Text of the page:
It is just a few weeks till the 20th anniversary of the sinking of the Braer. The Liberian-registered tanker was on its way from Norway to Canada when it lost power in violent storm force 11 winds.
She was carrying 85,000 tonnes of crude oil, twice as much crude oil as the Exxon Valdez which ran aground off Alaska four years earlier. The Braer was blown on to the rocks at the southern end of Shetland on January 5 1993.
The first reports at about 5.30am that morning were that it is was in no immediate danger. The crew members were taken off and then some were put back on with the master as the anchor handling vessel tried unsuccessfully to attach a heaving line.
She grounded just before 11.30, delivering the most serious blow ever to Shetland’s environment, although it is now recognised it could have been much worse.
The drama had unfolded over six hours, with Scotland looking on in impotent anguish. It was difficult not to recall these events this week when reading a report from Westminster’s select committee on transport, which returned to the issue of the provision of emergency tugs.
As a result of Lord Donaldson’s inquiry into the sinking, tugs or Emergency towing vessels (ETVs) were introduced in 1994 primarily to intercept disabled ships, bring them under control and tow them to safety.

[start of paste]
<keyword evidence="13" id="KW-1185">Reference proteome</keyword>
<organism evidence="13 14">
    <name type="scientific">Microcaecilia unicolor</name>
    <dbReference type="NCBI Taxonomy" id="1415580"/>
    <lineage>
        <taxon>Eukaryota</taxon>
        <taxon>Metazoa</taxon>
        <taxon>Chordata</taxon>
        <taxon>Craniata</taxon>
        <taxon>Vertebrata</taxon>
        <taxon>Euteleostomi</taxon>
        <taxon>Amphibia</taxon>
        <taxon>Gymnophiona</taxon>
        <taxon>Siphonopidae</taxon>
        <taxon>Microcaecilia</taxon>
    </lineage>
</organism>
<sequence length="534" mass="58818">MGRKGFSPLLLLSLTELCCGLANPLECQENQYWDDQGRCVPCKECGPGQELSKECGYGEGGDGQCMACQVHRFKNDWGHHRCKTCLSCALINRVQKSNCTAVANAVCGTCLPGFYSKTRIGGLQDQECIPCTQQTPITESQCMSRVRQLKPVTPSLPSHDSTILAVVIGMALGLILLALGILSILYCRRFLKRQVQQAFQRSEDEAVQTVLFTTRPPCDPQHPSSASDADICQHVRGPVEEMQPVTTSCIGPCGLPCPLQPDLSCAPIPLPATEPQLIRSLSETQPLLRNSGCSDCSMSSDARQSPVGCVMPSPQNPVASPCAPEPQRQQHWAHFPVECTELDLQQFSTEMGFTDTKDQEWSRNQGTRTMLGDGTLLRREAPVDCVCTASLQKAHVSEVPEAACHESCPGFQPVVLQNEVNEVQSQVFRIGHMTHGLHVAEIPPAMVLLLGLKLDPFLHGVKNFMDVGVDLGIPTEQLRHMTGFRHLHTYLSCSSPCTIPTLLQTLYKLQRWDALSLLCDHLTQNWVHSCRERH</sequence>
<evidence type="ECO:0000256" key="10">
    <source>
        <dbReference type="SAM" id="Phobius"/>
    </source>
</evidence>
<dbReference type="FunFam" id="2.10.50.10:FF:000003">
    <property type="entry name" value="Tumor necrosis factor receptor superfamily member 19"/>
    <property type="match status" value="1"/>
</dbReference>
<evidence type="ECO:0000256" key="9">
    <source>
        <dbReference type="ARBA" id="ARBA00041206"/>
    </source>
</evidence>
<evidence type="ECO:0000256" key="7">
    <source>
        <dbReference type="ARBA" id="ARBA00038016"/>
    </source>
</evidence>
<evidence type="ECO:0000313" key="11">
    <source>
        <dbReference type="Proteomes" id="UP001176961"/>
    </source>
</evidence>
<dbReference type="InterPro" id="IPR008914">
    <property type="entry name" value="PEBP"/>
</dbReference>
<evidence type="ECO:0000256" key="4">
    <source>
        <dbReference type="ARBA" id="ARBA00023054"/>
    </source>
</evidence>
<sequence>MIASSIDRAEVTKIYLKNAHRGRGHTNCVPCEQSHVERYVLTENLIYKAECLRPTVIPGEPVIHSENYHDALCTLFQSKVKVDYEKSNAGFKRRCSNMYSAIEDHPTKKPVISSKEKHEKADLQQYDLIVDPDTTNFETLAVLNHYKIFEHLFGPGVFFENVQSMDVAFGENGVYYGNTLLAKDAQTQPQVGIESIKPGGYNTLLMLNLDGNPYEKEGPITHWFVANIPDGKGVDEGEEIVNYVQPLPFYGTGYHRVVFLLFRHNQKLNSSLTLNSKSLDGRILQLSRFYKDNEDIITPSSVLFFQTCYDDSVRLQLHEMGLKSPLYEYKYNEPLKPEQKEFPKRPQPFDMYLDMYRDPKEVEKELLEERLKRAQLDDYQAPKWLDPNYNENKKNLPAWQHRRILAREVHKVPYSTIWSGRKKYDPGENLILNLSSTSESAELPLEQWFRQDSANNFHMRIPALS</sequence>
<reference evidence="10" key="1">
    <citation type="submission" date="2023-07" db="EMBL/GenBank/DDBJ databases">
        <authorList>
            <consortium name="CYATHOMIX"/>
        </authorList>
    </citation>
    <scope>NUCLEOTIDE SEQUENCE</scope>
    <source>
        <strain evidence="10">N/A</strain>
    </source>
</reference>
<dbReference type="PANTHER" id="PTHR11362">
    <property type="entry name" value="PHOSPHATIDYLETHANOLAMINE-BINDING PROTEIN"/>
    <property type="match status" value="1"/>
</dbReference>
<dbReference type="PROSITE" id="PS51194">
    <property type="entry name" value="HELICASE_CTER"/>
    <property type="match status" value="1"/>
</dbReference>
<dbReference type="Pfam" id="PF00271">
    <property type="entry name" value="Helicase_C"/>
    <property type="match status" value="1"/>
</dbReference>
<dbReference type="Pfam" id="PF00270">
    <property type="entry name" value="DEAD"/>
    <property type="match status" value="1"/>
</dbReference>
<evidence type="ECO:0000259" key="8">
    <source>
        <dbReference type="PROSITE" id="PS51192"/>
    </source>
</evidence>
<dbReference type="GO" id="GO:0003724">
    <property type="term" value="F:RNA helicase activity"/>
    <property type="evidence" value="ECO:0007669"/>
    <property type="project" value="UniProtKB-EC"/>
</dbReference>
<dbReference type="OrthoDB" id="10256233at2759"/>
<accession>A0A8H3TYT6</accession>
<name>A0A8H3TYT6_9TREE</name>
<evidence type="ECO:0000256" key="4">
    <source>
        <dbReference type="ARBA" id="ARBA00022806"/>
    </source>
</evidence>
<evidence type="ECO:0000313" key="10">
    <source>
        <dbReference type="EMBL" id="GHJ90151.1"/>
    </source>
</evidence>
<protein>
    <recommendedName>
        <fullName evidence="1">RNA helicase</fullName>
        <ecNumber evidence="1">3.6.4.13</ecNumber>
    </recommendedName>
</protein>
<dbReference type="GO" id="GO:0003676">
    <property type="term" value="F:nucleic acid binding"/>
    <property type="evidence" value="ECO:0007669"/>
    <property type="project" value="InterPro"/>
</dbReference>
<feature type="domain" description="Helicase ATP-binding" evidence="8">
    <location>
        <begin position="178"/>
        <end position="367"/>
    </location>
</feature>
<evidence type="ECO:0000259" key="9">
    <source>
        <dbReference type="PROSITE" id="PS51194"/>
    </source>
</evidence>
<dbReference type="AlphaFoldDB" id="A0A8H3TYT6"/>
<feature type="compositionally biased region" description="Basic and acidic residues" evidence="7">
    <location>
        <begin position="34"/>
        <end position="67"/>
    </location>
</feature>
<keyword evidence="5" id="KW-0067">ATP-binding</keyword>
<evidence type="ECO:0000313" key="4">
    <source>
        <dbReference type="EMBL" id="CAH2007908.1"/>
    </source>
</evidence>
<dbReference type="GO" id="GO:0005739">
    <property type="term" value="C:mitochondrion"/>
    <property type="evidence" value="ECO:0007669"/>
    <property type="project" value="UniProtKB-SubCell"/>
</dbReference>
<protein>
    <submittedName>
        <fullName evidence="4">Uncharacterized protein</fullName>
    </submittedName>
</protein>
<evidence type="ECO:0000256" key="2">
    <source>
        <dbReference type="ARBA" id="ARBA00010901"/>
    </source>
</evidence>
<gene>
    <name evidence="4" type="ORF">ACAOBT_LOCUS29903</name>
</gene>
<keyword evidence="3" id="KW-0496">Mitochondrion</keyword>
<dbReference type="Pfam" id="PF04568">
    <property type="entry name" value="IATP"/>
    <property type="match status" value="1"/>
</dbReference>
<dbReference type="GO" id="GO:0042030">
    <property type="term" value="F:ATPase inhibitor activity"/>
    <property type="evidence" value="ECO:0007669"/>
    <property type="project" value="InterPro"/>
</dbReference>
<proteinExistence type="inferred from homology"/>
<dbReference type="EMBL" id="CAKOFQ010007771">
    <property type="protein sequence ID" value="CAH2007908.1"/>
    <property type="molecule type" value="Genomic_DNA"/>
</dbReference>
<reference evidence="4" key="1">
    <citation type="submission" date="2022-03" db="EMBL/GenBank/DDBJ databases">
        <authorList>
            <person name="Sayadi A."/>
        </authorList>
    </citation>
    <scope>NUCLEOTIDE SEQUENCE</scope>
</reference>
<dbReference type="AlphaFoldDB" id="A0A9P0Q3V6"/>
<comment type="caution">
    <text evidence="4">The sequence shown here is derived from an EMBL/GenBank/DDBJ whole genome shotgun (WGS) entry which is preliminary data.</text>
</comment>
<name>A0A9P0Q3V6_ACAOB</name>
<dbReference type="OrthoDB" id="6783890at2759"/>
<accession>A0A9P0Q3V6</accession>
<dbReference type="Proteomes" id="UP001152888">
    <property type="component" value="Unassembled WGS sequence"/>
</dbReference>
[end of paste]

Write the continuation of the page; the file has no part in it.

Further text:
There were four ETVs, one each in the Dover Straits, the south west approaches, the Minches and around Shetland. But the government moved to end the contracts by the end of last year 2011, before agreeing a short extension until March.
Then in June, following a robust campaign led by the local authorities in the Highlands and Islands, ministers agreed to reintroduce a single Government-funded ETV in Scottish waters until at least 2015 to be based primarily in Orkney and sometimes in Shetland. The government was also trying to get an agreement with UK Oil and Gas to provide a vessel (s) to supplement this state provision.
The transport committee, chaired by Liverpool Labour MP Louise Ellman, published a follow-up report looking at the arrangement this week, and its findings didn’t make for the most comfortable reading.
Arrangements were in place to provide ETV capability in the Dover Straits and the south west approaches, which according to the government were working well.
“However, it has so far proved impossible to find a commercial alternative to a state contracted ETV in Scottish waters. The MCA is letting an annual contract for a single ETV, based in the northern isles, covering the area previously covered by ETVs in the Minches and the Fair Isle Channel, for the duration of the spending review period (i.e. until 2015). The Minister confirmed that the Scotland Office was still searching for a commercial alternative.
“ETVs are a form of insurance policy against environmental disasters caused by merchant shipping. In the Dover Straits and the south west the Government has changed the way in which this protection is provided: the new, commercial arrangements are simply untested. In Scotland, the Government has halved the cover it provides, increasing the risk of pollution affecting the west coast in particular.